Talisker Dark Storm reviewJune 6, 2019
Famous Grouse Smoky Black reviewJune 17, 2019
The story of Lot No. 40 Canadian Rye whisky is interesting. Making of this rye whisky started in 1990’s but it was discontinued early 2000. Which created some negativity among whisky enthusiasts who preferred its bold rye notes much more than the usual mellow Canadian rye whisky notes.
Regarding this, let’s quote Distiller.com about Canadian rye whisky regulations:
“Distilled in Canada and aged in barrels for at least three years; often (but not always) Canadian whiskies are blends of corn, barley, and rye whiskies which were distilled and matured separately. Traditionally, Canadian whiskey is called “rye”, although no minimum percentage of rye-grain whisky is required in a blend.”
Lot No. 40 has created some hype in the past, so it was relevant to bring it back to markets in the age of (rye) whisky appreciation.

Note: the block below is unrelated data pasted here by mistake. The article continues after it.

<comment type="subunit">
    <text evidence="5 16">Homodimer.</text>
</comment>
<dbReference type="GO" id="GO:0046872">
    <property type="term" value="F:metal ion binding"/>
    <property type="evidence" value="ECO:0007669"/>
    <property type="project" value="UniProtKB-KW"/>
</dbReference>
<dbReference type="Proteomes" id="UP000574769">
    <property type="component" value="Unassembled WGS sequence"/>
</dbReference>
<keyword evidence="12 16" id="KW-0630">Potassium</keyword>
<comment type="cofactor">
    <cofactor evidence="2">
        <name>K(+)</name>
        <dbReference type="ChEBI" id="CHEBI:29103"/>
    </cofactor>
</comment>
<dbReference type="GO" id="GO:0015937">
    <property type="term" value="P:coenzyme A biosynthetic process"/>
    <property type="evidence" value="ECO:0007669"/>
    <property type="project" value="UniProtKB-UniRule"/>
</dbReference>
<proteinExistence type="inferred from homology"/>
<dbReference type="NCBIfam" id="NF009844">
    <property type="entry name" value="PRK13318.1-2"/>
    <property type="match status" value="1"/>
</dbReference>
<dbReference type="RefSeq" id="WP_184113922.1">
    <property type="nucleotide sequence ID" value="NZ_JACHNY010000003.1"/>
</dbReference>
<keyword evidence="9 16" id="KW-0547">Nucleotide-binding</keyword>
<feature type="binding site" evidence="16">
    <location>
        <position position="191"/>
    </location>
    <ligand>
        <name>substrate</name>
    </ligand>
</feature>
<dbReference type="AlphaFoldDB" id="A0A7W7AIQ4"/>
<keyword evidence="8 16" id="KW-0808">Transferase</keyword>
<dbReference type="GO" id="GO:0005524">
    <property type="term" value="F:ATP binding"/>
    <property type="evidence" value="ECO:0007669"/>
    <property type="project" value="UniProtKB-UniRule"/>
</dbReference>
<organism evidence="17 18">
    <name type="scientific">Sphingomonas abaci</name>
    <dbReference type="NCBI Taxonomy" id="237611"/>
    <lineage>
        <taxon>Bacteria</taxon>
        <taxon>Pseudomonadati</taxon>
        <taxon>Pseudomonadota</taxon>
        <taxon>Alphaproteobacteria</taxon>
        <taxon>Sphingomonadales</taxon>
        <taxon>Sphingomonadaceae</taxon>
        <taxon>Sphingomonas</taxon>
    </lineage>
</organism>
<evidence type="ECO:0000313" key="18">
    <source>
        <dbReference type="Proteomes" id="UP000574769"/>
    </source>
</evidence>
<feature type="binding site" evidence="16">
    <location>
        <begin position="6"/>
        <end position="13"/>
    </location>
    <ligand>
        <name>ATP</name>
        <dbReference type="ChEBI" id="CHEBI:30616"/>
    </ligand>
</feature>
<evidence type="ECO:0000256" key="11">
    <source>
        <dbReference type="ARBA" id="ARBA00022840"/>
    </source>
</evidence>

Maybe the time is right for this celebrated Canadian whisky – it didn’t sell that well in the ’90s but times were different back then. I guess ordinary consumers bought what was handed to them, or their taste was just different.
With little exaggeration: smooth whiskies are out, whisky drinkers want more character. At least this is my point of view, general sales figures might prove differently.
I could use this with anything – like Canadian Bacon
Re-released in 2012 by Corby Spirit and Wine Ltd. (same company which produces Wiser’s), Lot No. 40 had some nice success which is apparently continuing. At least when looking all the prices it has won. And the fact that you can even get it from Finland! If non-local alcohol makes it to Finnish markets, it has to be very global, right?
Distilled by Hiram Walker Distillery, they use a specially designed copper pot still in which they insert the alcohol after column distillation. It gives Lot No. 40 its rye-forward but fresh character. Just like the new oak barrels add that freshness.
Canadian whiskies require the 3 years minimum of maturation but this rye contains whiskies much older than that. Youngest starting around seven years, according to Hiram Walker’s master blender Dr. Don Livermore. That’s another statement of quality, with rye whiskies 7 years of maturation is quite old.
This rye is like Canadian Bacon. I could use this with anything. Any recipe imaginable, this rye whisky could go with it. It’s just so easy to drink but at the same time, bold enough. Goes well especially in rye cocktails. By Googling you’ll find plenty of those.